She was working on a business plan with the co-founders who waived their salaries. She convinced a wealthy Asian investor to inject capital, and she used additional funds to save the company from bankruptcy. In 2009, Telenav went public with a market capitalization of $ 335 million. In the end, she made more than six times her original investment; 20 employees became millionaires.
She also made an early stake in video game software developer Unity Software Inc. and led a 2011 Series B funding round valued at $ 147 million. In September Unity went public with a value of around $ 14 billion. Stocks have tripled since then.
“Soo Boon is an early stage and uses their experience and knowledge to develop and implement beliefs about teams, technologies and markets,” said Emily Leproust, co-founder and chief executive officer of Twist Bioscience Corp., an iGlobe-supported company that produces synthetic DNA using of semiconductor printing processes. The company’s shares are up more than 600% this year, taking the company to a valuation of $ 7.1 billion. “She’s definitely a great investor.”
Silicon Valley to Singapore
In 2009, Koh iGlobe Partners moved back to Singapore to better focus on cross-border investments between the US and Southeast Asia. She built her company with Chong Yoke Sin, a managing partner who has helped integrate and automate the Singapore public health system and who heads the Singapore Computer Society. Joyce Ng, a partner who joined iGlobe in 2006, oversees the company’s investments in Unity and Matterport Inc., a 3D camera and virtual tour software platform.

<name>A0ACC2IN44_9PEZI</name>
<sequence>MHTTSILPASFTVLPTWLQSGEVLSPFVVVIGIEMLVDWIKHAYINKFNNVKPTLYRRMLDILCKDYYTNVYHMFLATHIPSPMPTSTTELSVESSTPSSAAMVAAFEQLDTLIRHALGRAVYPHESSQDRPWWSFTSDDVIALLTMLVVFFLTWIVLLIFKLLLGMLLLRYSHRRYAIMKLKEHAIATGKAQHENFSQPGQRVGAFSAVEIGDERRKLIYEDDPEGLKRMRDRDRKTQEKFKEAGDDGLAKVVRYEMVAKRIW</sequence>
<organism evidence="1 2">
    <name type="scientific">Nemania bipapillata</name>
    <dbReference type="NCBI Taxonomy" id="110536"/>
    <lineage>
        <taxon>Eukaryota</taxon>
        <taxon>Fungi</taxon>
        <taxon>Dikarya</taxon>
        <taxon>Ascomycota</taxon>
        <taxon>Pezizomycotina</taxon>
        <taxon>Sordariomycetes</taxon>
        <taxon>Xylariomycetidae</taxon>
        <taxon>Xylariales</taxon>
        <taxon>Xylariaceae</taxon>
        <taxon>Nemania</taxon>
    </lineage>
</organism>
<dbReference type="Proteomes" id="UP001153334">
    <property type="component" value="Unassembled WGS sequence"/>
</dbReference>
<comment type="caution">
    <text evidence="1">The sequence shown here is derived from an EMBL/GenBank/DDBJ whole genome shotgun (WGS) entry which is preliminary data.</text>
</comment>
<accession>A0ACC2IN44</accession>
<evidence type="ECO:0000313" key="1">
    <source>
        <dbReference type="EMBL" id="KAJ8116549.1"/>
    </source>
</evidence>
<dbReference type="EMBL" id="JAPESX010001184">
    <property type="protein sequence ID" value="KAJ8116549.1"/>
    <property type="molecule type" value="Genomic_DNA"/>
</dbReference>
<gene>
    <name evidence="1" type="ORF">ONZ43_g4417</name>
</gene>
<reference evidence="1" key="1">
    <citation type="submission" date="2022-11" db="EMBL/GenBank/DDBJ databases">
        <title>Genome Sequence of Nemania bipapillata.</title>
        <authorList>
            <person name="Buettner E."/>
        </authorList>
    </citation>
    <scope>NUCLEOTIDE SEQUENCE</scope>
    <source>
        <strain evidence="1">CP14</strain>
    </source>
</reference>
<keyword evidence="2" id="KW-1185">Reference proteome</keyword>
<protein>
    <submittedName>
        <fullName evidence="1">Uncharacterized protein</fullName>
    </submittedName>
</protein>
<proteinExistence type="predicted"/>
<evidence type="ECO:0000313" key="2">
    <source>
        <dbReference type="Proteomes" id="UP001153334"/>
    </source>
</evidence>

During the pandemic, several of Koh’s investments turned out to be forward-looking. The company’s portfolio also includes the Hoolah Holdings Pte mobile app and Swat Mobility, an on-demand transportation service that has been expanded to move hospital workers in Manila.
Despite her tenure and track record, she remains unremarkable. She rarely gives interviews; It doesn’t advertise its investment prospects or tweet about cryptocurrencies. “I’m just in love with this business,” she said.
Although she was often the only woman in the room and faced discrimination based on her gender and ethnicity, she says she’s been hearing ageism lately. No, she has no plans to retire.
“The moment a woman speaks, they put you in a corner; and the moment you say your age group, they put you in another corner,” said Koh, who refuses to reveal her age. “Is anyone asking Warren Buffett?”
(Except for the headline, this story was not edited by GossipMantri staff and published from a syndicated feed.)